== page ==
The End of Morentoff

The End of Morentoff

A Tale of the Sixth Lichaf
Of the Life of Eudo the Wanderer


In the center of the world
As the basis of your throne
I remember for your fortress
That you put your faith in stone

For you thought the stone was mighty
And the stone would never die
It resisted all rebellion
From the river and the sky

Can you see your foolish error?
How your power disappears
For your city has been weakened
By the passage of the years

You have said the stone is dauntless
In the face of all attack
But I spy a tiny sapling
Growing in a tiny crack

And beside the crack, the river!
For the dams have been destroyed
See the ending of the fortress
And the power you enjoyed

As I stand amidst the rubble
I am weeping many tears
For the evils of your tyranny
Have swallowed many years

But I smile in my sorrow
For the sun is rising high
And the stone was never living
So the stone shall ever die

From the presence of our footsteps
From our every joyous breath
From the echoes of our singing
Yes, the stone shall find its death!

And the stone that lies within me
Poisoned mind and poisoned blood
Still that stone shall find its ending
For my spirit is a flood!

We will find our treasured freedom
And the world will forgive
How we lost the path of virtue
And our souls shall ever




A Tale of the Second Lichaf
Of the Life of Eudo the Wanderer


In the center of the world
In the center of the land
From the center of the people
Comes the shadow of command

From the ever-mighty city
From the endless halls of stone
Spreads a great and fearsome power
Far beyond mere blood and bone

Hear the roaring of the river
Hear the thunder of the sky
See the city still unchanging
For the stone shall never

I think I’m going to write the entire book without ever giving a physical description of the main character. All you really know is that his skin turns gray at the end of the 2nd Lichaf. But what color was his skin before? Were you assuming Eudo was white? Perhaps he was black, or brown or purple. Perhaps everyone in the book is black or brown or asian or turquoise or whatever. (Though they couldn’t be gray, as everyone regards gray skin as something only Derelicts can have.) Maybe there’s a wide variety of colors. Maybe there’s one particular color favored by the Federation, or maybe they’re exceptionally diverse. (All of this applies for other physical attributes as well, such as height.) Run that through your head for a moment: does the story seem any different when you imagine different skin colors? Why?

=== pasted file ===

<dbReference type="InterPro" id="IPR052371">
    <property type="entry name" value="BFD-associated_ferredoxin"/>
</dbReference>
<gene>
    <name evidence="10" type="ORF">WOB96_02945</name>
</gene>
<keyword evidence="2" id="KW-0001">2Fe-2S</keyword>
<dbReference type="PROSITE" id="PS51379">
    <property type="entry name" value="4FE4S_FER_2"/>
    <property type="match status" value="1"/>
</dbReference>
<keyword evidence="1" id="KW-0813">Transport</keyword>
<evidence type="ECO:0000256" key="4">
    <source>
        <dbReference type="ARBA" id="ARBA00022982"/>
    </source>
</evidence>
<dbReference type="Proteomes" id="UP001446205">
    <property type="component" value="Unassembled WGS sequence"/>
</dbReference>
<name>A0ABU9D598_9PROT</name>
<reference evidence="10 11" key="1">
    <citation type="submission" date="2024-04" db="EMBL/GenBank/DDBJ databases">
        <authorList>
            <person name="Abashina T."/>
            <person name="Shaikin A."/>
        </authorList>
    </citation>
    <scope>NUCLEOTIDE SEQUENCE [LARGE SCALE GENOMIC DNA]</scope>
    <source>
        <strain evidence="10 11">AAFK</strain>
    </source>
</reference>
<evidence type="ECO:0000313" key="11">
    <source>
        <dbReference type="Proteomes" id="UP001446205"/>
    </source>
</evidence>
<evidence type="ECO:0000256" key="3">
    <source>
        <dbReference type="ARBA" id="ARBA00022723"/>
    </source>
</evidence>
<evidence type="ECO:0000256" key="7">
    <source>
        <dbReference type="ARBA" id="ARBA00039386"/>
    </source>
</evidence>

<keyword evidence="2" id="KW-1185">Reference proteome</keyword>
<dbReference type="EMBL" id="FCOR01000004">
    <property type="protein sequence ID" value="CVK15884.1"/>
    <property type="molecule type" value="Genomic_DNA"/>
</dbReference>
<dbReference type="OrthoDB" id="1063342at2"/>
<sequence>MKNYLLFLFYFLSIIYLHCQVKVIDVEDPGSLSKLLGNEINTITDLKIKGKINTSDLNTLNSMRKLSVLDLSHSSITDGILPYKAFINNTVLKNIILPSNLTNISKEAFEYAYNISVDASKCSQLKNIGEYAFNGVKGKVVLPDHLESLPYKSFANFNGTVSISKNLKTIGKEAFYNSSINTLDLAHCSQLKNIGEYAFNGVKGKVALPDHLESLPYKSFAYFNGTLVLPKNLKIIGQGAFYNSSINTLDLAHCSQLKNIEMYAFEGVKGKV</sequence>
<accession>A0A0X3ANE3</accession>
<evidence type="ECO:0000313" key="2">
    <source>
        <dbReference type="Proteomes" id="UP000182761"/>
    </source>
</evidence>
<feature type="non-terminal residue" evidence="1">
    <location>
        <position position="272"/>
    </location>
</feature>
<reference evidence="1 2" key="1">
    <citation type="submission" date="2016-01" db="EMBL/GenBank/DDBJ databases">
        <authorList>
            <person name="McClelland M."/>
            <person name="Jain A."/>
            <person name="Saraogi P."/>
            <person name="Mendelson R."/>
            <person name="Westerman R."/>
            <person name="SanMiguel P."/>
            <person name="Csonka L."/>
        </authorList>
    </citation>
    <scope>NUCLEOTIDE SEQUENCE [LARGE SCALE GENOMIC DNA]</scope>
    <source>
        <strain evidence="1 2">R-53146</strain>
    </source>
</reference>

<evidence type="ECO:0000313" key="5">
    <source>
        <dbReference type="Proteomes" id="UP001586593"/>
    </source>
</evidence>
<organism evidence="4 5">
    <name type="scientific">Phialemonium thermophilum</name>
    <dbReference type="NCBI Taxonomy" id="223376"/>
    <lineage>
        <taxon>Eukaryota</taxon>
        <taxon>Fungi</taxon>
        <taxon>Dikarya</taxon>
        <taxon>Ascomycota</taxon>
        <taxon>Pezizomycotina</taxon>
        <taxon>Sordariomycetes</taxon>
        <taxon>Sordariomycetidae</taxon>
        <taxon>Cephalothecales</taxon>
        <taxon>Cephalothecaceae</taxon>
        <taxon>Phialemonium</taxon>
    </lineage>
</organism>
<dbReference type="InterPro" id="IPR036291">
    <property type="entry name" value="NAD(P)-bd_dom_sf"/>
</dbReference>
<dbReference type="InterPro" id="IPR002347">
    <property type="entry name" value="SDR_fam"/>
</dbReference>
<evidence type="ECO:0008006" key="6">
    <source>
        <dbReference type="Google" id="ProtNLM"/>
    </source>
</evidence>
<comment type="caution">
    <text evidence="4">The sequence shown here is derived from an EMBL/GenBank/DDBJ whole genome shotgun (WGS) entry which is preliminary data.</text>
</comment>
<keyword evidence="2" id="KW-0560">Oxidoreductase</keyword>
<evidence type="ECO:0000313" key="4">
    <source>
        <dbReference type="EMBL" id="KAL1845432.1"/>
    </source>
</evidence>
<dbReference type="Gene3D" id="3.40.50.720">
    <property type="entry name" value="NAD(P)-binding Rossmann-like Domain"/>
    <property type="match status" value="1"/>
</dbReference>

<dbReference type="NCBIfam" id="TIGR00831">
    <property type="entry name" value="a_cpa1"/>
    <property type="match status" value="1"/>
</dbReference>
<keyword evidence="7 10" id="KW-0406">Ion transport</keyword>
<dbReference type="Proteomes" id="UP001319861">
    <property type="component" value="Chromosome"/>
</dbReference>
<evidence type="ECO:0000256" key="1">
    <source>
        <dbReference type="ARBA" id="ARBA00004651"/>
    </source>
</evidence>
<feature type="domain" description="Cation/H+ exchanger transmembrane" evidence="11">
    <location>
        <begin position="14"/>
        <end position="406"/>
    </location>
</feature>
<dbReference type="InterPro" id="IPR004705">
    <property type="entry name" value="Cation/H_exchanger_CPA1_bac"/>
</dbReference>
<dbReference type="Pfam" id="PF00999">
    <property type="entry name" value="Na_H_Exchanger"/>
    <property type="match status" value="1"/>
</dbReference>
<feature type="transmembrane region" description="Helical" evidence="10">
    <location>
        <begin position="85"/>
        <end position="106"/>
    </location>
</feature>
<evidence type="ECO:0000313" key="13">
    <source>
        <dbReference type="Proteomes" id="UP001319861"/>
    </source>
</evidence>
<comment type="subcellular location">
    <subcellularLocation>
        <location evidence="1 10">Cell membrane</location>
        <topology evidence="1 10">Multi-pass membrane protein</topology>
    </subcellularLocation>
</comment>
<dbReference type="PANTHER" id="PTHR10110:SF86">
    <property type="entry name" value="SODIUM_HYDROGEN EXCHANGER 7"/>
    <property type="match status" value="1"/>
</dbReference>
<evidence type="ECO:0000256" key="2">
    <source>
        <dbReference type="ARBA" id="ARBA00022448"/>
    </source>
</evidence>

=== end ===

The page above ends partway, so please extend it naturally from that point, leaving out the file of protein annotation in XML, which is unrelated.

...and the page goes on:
Just a thought.

Blog: Making Progress

Having published The Sickly Child, my total word count for the book now stands at 41,350.

yay =)

One thing that’s really helped recently is a new writing routine. My friend Brian and I are both working on books, and one day we both randomly decided to go to the library, sit at the computers they have available, and type for 30 minutes or so. This worked surprisingly well. (I came up with a time travel story.) The weird thing was that we weren’t actually talking to each other or otherwise interacting until we were done, so you’d think that it’d be just the same as writing alone. But somehow, just having a friend sitting next to you and hearing the clickety-clack of their keyboard helps motivate us to write. So we’ve been meeting at the library frequently, which has helped me with Eudo. I’ve also tried to understand the state of mind I get into during these sessions, so I can learn to trigger it even when I’m alone.